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NEW FRONTIER IN UNDERSTANDING THE MECHANISMS OF DEVELOPMENTAL ABNORMALITIES
Kimmel, C., W. Generoso, R. Thomas, AND K. Bakshi. NEW FRONTIER IN UNDERSTANDING THE MECHANISMS OF DEVELOPMENTAL ABNORMALITIES. U.S. Environmental Protection Agency, Washington, D.C., EPA/600/J-93/203 (NTIS PB93199628).
Recent advancements in molecular developmental biology afford an opportunity to apply newly developed tools for understanding the mechanisms of both normal and abnormal development. lthough a number of agents have been identified as causing developmental abnormalities, knowledge of the mechanisms by which these alternations occur is minimal. his paper reviews some of the important issues that may lead to understanding basic developmental processes and mechanisms by which toxic agents may interfere with these processes. pproximately 70% of developmental defects are of unknown etiology. istorically, R has been assumed that these defects were most likely to be induced by exposure to chemical or physical agents during organogenesis. here is now convincing evidence that exposure during preorganogenesis developmental stages to certain agents can also lead to fetal abnormalities as a result of direct damage to the exposed early conceptus. hus, pre- or postimplantation exposure of the developing conceptus to toxicants may result in a "derailment" in the genetic control of development and the coordinated cascade of events that occur during normal development. or example, developmental abnormalities may be induced by disrupting the coordinated expression of developmental genes involved in genomic imprinting, cell lineage specification, cell mixing and recognition, cell-cell interaction, cell migration and differentiation, and segmentation. ecause of our lack of knowledge about the molecular and cellular bases of chemically induced abnormal development, a number of assumptions are currently used in the process of evaluating and interpreting data for developmental toxicity studies. he study of mechanisms of normal and abnormal development and the pharmacokinetic-pharmacodynamic relationships in humans and experimental animals are key to the development of appropriate risk assessment assumptions and dose-response models for characterizing the risk for developmental toxicity in humans. his article summarizes discussions of the workshop on developmental abnormalities organized by the Committee on Toxicology of the National Research Council.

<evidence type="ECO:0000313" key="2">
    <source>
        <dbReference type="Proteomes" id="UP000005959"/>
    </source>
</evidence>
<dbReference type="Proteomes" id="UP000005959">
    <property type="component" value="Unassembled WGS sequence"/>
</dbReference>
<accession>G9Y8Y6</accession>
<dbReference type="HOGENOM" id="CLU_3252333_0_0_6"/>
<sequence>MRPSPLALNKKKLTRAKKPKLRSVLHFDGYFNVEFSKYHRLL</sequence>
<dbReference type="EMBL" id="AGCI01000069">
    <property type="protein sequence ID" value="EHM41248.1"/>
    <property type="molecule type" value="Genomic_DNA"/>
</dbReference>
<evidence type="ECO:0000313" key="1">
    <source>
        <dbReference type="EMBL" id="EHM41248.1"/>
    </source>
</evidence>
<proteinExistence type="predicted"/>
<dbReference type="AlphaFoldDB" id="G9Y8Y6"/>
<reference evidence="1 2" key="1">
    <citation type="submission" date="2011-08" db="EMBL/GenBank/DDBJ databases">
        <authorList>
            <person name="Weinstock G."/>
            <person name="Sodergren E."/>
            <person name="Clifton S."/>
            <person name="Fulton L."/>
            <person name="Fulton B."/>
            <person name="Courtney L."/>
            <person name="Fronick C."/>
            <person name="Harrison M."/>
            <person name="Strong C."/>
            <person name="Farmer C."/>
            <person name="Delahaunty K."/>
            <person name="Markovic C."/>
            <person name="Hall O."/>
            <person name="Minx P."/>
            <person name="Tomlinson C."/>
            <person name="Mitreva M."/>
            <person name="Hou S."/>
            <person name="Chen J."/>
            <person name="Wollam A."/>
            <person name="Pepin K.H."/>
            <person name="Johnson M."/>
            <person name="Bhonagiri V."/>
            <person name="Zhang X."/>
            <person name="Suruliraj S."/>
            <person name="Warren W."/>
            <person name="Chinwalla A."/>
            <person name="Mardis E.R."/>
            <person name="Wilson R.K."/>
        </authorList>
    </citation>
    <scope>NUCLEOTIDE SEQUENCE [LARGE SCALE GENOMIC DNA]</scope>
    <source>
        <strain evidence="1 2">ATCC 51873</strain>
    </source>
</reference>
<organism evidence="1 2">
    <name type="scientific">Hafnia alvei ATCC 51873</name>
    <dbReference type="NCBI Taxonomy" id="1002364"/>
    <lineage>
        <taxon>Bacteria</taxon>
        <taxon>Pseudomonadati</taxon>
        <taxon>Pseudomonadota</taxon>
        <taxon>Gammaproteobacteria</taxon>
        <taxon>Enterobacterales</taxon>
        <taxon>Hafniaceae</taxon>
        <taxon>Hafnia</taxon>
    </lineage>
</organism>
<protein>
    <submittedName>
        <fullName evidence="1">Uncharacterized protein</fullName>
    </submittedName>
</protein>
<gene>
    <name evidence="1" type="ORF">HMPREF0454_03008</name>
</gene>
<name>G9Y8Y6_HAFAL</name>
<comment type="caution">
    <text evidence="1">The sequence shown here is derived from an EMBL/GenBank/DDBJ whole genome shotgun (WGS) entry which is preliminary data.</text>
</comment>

Record Details:Record Type: DOCUMENT (REPORT)
Organization:U.S. ENVIRONMENTAL PROTECTION AGENCY
OFFICE OF RESEARCH AND DEVELOPMENT
NATIONAL CENTER FOR ENVIRONMENTAL ASSESSMENT